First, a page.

Harvard University has revealed data that shows which jobs are actually the unhappiest jobs in the world. This study took almost 85 years and the responses have been collected from more than 700 participants from across the world since 1938. And well, that’s saying something.
What did the Harvard research study find?
According to the study, jobs that require little human interaction and no opportunities to build relationships with other co-workers are deemed the unhappiest jobs in the world. When CNBC Make It spoke to Robert Waldinger, MD, a professor of psychiatry at Harvard Medical School and director of the Harvard Study of Adult Development, he said,
It’s a critical social need that should be met in all aspects of our lives. Plus, if you are more connected to people, you feel more satisfied with your job, and do better work.
The study also found out that the secret to living a happier, healthier and longer life isn’t money, professional success, or even just exercise and a healthy diet. Rather, it is the positive relationships that people build which keep them happy for a longer period.
Which jobs are the ‘unhappiest jobs’?
Jobs in which the employees are isolated and lonely are classified as the unhappiest jobs in the world. According to the study, some of these jobs are truck driving, night security, and tech-driven industries – including package and food delivery services, where people often have no co-workers at all. Even online retail jobs where employees on the same shift might not even know each other’s names.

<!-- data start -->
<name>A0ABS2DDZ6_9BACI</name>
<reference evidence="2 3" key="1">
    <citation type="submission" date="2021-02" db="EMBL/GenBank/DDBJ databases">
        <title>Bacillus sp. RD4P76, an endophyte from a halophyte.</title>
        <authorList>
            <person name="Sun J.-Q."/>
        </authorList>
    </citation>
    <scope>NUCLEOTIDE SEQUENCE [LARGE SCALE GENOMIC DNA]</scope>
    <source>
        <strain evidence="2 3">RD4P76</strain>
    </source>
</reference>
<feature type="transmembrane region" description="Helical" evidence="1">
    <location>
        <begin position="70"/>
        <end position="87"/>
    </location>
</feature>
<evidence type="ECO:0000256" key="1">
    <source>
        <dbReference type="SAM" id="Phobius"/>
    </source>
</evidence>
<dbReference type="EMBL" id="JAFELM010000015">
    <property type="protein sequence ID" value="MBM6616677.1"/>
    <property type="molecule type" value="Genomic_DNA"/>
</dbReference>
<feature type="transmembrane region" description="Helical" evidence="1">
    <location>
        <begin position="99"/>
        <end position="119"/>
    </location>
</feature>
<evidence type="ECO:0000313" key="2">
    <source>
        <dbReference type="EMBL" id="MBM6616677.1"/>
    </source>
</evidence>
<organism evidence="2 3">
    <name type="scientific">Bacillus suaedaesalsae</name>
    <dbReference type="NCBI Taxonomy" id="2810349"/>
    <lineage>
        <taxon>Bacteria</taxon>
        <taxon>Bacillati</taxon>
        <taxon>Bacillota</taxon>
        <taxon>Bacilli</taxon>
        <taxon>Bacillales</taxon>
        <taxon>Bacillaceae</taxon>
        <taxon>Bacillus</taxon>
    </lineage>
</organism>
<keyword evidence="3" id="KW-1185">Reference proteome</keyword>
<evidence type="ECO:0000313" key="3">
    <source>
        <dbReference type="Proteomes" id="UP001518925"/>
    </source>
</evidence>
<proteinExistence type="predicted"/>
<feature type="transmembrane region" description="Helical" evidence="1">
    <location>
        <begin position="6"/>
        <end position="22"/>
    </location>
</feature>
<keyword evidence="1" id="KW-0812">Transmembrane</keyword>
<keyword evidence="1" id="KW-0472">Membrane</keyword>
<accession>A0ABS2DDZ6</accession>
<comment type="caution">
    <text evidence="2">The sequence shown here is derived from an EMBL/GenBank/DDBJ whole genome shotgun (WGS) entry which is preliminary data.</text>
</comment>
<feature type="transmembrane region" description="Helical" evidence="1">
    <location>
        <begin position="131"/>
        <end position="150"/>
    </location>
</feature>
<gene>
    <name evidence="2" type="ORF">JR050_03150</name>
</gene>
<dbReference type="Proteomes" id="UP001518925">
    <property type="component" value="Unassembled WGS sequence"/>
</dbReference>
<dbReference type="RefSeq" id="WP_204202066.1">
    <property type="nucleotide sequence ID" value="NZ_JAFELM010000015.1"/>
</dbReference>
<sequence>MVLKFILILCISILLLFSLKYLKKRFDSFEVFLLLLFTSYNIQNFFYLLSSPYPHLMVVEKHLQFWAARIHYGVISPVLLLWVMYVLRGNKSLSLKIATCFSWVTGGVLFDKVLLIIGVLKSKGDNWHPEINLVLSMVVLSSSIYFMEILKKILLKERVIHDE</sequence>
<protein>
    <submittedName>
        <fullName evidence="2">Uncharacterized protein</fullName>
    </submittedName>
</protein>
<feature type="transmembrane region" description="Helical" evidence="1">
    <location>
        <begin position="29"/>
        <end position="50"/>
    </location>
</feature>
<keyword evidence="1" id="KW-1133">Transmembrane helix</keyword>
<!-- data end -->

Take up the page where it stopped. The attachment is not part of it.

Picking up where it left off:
How did the research find this out?
Over the course of 85 years, the researchers at Harvard collected health data from more than 700 participants. These participants were asked detailed questions about their lives every two years.
The study suggested that even those in social jobs can feel isolated if they don’t socialise with their co-workers. “Creating small opportunities for social connection at work can be restorative and help alleviate feelings of loneliness and dissatisfaction”, found the researchers.